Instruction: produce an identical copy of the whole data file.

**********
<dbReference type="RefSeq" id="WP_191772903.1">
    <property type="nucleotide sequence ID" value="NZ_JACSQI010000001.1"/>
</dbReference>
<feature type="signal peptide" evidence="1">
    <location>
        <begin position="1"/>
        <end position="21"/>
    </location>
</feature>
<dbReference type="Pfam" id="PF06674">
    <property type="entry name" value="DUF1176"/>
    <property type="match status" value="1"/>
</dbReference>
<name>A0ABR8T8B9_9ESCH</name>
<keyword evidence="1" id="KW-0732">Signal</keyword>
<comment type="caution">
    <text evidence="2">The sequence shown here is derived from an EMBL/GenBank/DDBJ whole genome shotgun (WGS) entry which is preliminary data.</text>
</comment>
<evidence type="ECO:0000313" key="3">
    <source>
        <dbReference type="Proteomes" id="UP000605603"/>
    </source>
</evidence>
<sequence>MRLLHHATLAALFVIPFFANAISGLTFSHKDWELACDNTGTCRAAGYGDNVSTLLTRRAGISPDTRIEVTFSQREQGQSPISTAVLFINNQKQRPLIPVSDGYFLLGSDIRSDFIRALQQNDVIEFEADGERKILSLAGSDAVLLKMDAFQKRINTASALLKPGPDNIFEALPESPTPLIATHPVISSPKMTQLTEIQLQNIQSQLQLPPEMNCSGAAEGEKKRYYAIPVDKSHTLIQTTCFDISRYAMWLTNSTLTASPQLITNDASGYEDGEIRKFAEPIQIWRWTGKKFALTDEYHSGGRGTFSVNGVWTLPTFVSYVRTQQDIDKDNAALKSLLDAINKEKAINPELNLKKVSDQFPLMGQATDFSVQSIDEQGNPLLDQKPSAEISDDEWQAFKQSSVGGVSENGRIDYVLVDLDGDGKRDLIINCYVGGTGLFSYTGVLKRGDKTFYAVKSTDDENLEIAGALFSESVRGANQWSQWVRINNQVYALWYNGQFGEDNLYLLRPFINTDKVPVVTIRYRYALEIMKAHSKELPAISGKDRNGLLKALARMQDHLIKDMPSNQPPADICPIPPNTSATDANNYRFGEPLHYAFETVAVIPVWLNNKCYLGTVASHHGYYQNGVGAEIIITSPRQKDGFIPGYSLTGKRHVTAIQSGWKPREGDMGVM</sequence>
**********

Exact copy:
<dbReference type="RefSeq" id="WP_191772903.1">
    <property type="nucleotide sequence ID" value="NZ_JACSQI010000001.1"/>
</dbReference>
<feature type="signal peptide" evidence="1">
    <location>
        <begin position="1"/>
        <end position="21"/>
    </location>
</feature>
<dbReference type="Pfam" id="PF06674">
    <property type="entry name" value="DUF1176"/>
    <property type="match status" value="1"/>
</dbReference>
<name>A0ABR8T8B9_9ESCH</name>
<keyword evidence="1" id="KW-0732">Signal</keyword>
<comment type="caution">
    <text evidence="2">The sequence shown here is derived from an EMBL/GenBank/DDBJ whole genome shotgun (WGS) entry which is preliminary data.</text>
</comment>
<evidence type="ECO:0000313" key="3">
    <source>
        <dbReference type="Proteomes" id="UP000605603"/>
    </source>
</evidence>
<sequence>MRLLHHATLAALFVIPFFANAISGLTFSHKDWELACDNTGTCRAAGYGDNVSTLLTRRAGISPDTRIEVTFSQREQGQSPISTAVLFINNQKQRPLIPVSDGYFLLGSDIRSDFIRALQQNDVIEFEADGERKILSLAGSDAVLLKMDAFQKRINTASALLKPGPDNIFEALPESPTPLIATHPVISSPKMTQLTEIQLQNIQSQLQLPPEMNCSGAAEGEKKRYYAIPVDKSHTLIQTTCFDISRYAMWLTNSTLTASPQLITNDASGYEDGEIRKFAEPIQIWRWTGKKFALTDEYHSGGRGTFSVNGVWTLPTFVSYVRTQQDIDKDNAALKSLLDAINKEKAINPELNLKKVSDQFPLMGQATDFSVQSIDEQGNPLLDQKPSAEISDDEWQAFKQSSVGGVSENGRIDYVLVDLDGDGKRDLIINCYVGGTGLFSYTGVLKRGDKTFYAVKSTDDENLEIAGALFSESVRGANQWSQWVRINNQVYALWYNGQFGEDNLYLLRPFINTDKVPVVTIRYRYALEIMKAHSKELPAISGKDRNGLLKALARMQDHLIKDMPSNQPPADICPIPPNTSATDANNYRFGEPLHYAFETVAVIPVWLNNKCYLGTVASHHGYYQNGVGAEIIITSPRQKDGFIPGYSLTGKRHVTAIQSGWKPREGDMGVM</sequence>